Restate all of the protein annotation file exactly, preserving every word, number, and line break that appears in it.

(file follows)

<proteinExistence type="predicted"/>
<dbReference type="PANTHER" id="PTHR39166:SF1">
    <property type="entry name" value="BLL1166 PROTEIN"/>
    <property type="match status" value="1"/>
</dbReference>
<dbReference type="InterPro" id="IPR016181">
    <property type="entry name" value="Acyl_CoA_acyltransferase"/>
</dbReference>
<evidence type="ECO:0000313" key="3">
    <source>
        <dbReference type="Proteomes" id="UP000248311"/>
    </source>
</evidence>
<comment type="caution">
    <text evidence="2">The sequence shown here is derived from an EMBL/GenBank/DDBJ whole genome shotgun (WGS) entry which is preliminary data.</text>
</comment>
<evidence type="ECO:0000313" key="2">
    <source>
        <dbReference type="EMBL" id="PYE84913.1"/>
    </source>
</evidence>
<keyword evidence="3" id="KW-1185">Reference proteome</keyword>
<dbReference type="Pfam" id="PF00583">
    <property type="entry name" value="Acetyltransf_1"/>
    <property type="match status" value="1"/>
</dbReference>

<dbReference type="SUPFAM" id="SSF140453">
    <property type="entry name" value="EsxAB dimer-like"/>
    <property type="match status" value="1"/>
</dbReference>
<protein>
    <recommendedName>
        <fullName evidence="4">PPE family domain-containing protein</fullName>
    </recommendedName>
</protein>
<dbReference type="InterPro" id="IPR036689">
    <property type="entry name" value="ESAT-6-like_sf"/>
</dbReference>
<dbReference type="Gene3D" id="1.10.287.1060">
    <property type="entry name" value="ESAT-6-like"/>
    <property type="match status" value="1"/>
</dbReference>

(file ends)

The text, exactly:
<proteinExistence type="predicted"/>
<dbReference type="PANTHER" id="PTHR39166:SF1">
    <property type="entry name" value="BLL1166 PROTEIN"/>
    <property type="match status" value="1"/>
</dbReference>
<dbReference type="InterPro" id="IPR016181">
    <property type="entry name" value="Acyl_CoA_acyltransferase"/>
</dbReference>
<evidence type="ECO:0000313" key="3">
    <source>
        <dbReference type="Proteomes" id="UP000248311"/>
    </source>
</evidence>
<comment type="caution">
    <text evidence="2">The sequence shown here is derived from an EMBL/GenBank/DDBJ whole genome shotgun (WGS) entry which is preliminary data.</text>
</comment>
<evidence type="ECO:0000313" key="2">
    <source>
        <dbReference type="EMBL" id="PYE84913.1"/>
    </source>
</evidence>
<keyword evidence="3" id="KW-1185">Reference proteome</keyword>
<dbReference type="Pfam" id="PF00583">
    <property type="entry name" value="Acetyltransf_1"/>
    <property type="match status" value="1"/>
</dbReference>

<dbReference type="SUPFAM" id="SSF140453">
    <property type="entry name" value="EsxAB dimer-like"/>
    <property type="match status" value="1"/>
</dbReference>
<protein>
    <recommendedName>
        <fullName evidence="4">PPE family domain-containing protein</fullName>
    </recommendedName>
</protein>
<dbReference type="InterPro" id="IPR036689">
    <property type="entry name" value="ESAT-6-like_sf"/>
</dbReference>
<dbReference type="Gene3D" id="1.10.287.1060">
    <property type="entry name" value="ESAT-6-like"/>
    <property type="match status" value="1"/>
</dbReference>